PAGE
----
Europe and Central Asia
Output in Europe and Central Asia (ECA) is estimated to have expanded by 5.8 percent in 2021, reflecting a faster-than-expected rebound in domestic demand through most of the year. Firming activity in the euro area and higher commodity prices lifted export growth and remittance inflows, further bolstering the regional recovery. Robust incoming data contributed to upward revisions of estimates for 2021 growth in about 90 percent of ECA economies.
Recent high-frequency data, however, suggests that the latest surge of the pandemic will be disruptive, including through tighter domestic mobility restrictions and international travel bans. New export orders have slipped, reflecting softening external demand and supply bottlenecks.
Consumer confidence is waning owing to increasing COVID-19 cases, rising inflation, and policy uncertainty. Many of the region’s central banks are rapidly withdrawing monetary policy accommodation, prompted by a surge in prices that has pushed inflation above targets in nearly all inflation-targeting economies in the region.
Growth in ECA is forecast to slow to 3 percent in 2022—about half the pace in 2021—as tighter macroeconomic policy and recurrent COVID-19 outbreaks, including from Omicron, weigh on demand. Regional growth is forecast to continue to ease in 2023, reaching 2.9 percent, as fiscal support continues to be withdrawn.
The boost from external demand is expected to fade in 2023, as global and euro area growth decelerate and commodity prices edge down. Per capita GDP in 2023 is projected to be about 1.5 percent below its pre-pandemic trend, and the pace of ECA’s per capita income catch-up with advanced economies is expected to be significantly slower over 2021-23 than in the decade before the pandemic.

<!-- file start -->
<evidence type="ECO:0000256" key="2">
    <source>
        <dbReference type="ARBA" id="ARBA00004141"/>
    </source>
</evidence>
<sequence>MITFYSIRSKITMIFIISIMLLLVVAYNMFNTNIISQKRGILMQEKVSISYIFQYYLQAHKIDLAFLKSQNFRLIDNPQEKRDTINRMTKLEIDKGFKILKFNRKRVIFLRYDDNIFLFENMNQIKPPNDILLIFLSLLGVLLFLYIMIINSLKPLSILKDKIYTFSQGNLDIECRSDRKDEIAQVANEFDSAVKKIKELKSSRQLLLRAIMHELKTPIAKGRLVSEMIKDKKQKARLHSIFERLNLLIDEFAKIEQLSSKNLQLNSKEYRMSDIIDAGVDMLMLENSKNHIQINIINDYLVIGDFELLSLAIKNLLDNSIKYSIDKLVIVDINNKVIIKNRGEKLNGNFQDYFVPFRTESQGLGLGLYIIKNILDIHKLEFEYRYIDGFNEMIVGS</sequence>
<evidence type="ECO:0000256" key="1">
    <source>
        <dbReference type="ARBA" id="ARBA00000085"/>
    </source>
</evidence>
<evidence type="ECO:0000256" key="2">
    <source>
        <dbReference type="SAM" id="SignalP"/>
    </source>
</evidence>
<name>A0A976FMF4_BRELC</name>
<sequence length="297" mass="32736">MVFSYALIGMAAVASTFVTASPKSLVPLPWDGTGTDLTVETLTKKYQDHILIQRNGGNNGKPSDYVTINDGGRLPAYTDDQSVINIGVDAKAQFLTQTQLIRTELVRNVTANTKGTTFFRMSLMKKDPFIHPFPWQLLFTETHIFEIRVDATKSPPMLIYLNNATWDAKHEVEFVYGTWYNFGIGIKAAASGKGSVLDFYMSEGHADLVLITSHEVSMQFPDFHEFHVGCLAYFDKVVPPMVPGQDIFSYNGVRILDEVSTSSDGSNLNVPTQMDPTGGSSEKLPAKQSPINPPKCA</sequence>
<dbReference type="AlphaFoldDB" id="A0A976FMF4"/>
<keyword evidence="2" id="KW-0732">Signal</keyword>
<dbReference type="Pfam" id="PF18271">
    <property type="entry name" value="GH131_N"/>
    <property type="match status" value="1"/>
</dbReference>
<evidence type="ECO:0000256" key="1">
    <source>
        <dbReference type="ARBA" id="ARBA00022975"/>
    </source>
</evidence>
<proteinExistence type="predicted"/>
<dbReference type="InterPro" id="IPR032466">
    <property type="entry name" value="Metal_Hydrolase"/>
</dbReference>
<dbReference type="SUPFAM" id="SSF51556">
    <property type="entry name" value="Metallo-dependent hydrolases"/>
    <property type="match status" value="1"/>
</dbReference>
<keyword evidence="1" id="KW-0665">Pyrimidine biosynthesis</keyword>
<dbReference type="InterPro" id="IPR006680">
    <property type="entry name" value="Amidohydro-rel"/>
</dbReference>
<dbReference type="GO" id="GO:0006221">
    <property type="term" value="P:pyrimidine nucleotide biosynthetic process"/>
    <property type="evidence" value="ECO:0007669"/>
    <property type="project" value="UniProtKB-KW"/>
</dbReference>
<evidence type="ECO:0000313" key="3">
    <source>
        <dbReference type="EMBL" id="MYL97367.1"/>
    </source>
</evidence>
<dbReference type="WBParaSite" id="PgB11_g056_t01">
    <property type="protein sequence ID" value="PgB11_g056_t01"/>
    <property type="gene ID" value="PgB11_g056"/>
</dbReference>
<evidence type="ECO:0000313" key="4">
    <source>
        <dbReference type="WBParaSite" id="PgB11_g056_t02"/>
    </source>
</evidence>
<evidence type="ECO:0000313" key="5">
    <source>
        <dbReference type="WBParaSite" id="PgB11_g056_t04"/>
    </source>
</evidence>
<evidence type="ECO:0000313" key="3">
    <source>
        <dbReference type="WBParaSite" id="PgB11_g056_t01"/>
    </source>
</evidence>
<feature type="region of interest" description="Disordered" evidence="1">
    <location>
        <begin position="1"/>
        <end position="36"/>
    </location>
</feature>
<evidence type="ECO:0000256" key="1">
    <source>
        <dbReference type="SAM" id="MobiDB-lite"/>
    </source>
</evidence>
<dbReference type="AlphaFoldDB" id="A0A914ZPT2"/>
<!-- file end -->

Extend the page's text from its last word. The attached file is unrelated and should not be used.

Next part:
Growth in the Russian Federation—the region’s largest economy—is projected to moderate to 2.4 percent in 2022, as macroeconomic policy continues to tighten and domestic demand wanes, and to further decelerate to 1.8 percent in 2023, as industrial commodity prices edge down. In Turkey—the region’s second largest economy—growth is set to decelerate to 2 percent in 2022 and firm to a modest 3 percent in 2023, as high inflation and the sharp rise in policy uncertainty weigh on private consumption and investment, respectively.
Growth in Central Europe is forecast to moderate to a still robust 4.7 percent, supported by domestic demand, and then to decelerate to 3.7 percent in 2023. Growth in Eastern Europe in the near term is projected to be the weakest among the ECA subregions, halving from 3.1 percent in 2021 to 1.4 percent in 2022, and then forecast to rise to 3.2 percent in 2023, assuming geopolitical tensions do not escalate further.
Risks to the baseline forecast for the region remain tilted to the downside. Further COVID-19 outbreaks may occur, especially in economies with low vaccination rates. Given tight global and euro area financial and trade linkages, a prolonged pandemic elsewhere could generate negative spillovers to ECA. The region’s energy exporters remain vulnerable to large swings in global commodity prices.
The possibility of financial stress also looms over the region’s outlook, especially given the risk of inflation remaining above target beyond 2023 in many ECA economies. In many of the region’s economies, external financing pressures have remained elevated, reflecting heightened policy uncertainty and geopolitical risks.